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Front Psychol. 2014 Jan 24;5:21. doi: 10.3389/fpsyg.2014.00021. eCollection 2014.

How accurate are we at assessing others' well-being? The example of welfare assessment in horses.

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1
Laboratoire d'Éthologie Animale et Humaine EthoS, UMR CNRS 6552, Université de Rennes 1 Rennes Cedex, France.

Abstract

Healthcare practitioners such as physicians or nurses often underestimate patients' well-being impairment (e.g., pain, anxiety) which may lead to undesirable consequences on treatment decisions. Lack of recognition/identification of signals and over-exposure are two reasons invoked, but a combination of factors may be involved. Studying human decoding of animals' expressions of emotions showed that "identification" to the subject was necessary to decode the other's internal state. In the present study we wanted to compare caretakers' reports on the prevalence of stereotypic or abnormal repetitive behaviors, to ethological observations performed by an experienced observer on the same horses in order to test the impact of these different factors. On the first hand, a questionnaire was given hand to hand to the caretakers. On the other hand, the experienced observer spent 18 h observing the horses in each stable. Here we show that caretakers strongly underestimate horses' expressions of well-being impairment. The caretakers who had a strong concern about their horses' well-being were also those who reported the more accurately SB/ARB's prevalence, showing that "identification" to the subject is a primary factor of bad-being signal's detection. Over-exposure also appeared to be involved as no SB/ARB was reported in stables where most of the horses were performing these abnormal behaviors. Being surrounded by a large population of individuals expressing clear signals of bad-being may change professionals' perceptions of what are behaviors or expressions of well being. These findings are of primary importance as (1) they illustrate the interest of using human-animal relationships to evaluate humans' abilities to decode others' states; (2) they put limitations on questionnaire-based studies of welfare.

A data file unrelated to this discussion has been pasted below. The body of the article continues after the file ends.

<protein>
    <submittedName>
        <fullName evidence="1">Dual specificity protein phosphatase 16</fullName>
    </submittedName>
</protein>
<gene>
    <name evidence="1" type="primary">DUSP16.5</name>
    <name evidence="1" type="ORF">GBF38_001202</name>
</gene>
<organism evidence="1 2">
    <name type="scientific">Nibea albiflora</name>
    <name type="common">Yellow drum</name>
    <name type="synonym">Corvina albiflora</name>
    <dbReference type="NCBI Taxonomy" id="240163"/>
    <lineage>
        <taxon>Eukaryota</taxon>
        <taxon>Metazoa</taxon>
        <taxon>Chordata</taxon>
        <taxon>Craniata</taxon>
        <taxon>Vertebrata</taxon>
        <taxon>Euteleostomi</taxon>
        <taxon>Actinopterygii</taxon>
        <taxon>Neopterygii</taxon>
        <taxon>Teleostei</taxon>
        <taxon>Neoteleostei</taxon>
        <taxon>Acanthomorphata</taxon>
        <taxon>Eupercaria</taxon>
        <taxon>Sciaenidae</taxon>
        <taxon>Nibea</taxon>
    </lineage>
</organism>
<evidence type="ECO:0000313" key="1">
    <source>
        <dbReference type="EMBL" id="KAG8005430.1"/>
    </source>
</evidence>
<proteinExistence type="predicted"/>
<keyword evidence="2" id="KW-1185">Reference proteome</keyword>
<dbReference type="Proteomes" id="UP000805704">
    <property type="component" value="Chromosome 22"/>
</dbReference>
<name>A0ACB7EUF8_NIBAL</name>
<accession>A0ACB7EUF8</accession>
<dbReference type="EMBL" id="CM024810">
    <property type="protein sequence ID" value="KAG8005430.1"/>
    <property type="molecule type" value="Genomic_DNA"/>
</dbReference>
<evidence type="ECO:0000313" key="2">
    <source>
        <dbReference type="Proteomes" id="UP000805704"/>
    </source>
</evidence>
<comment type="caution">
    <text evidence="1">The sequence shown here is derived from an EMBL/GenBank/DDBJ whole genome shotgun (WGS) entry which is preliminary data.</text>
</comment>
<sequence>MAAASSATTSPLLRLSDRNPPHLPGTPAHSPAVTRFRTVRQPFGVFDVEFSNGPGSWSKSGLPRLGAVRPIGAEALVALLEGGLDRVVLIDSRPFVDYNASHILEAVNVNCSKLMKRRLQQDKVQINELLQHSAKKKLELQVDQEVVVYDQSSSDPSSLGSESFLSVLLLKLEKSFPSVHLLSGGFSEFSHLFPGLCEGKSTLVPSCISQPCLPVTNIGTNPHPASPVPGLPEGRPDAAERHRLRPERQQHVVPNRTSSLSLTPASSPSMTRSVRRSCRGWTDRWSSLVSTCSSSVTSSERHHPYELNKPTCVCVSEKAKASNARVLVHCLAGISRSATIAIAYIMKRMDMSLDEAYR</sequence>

KEYWORDS:

abnormal behavior; bad-being decoding; horse; questionnaire reliability; well-being recognition

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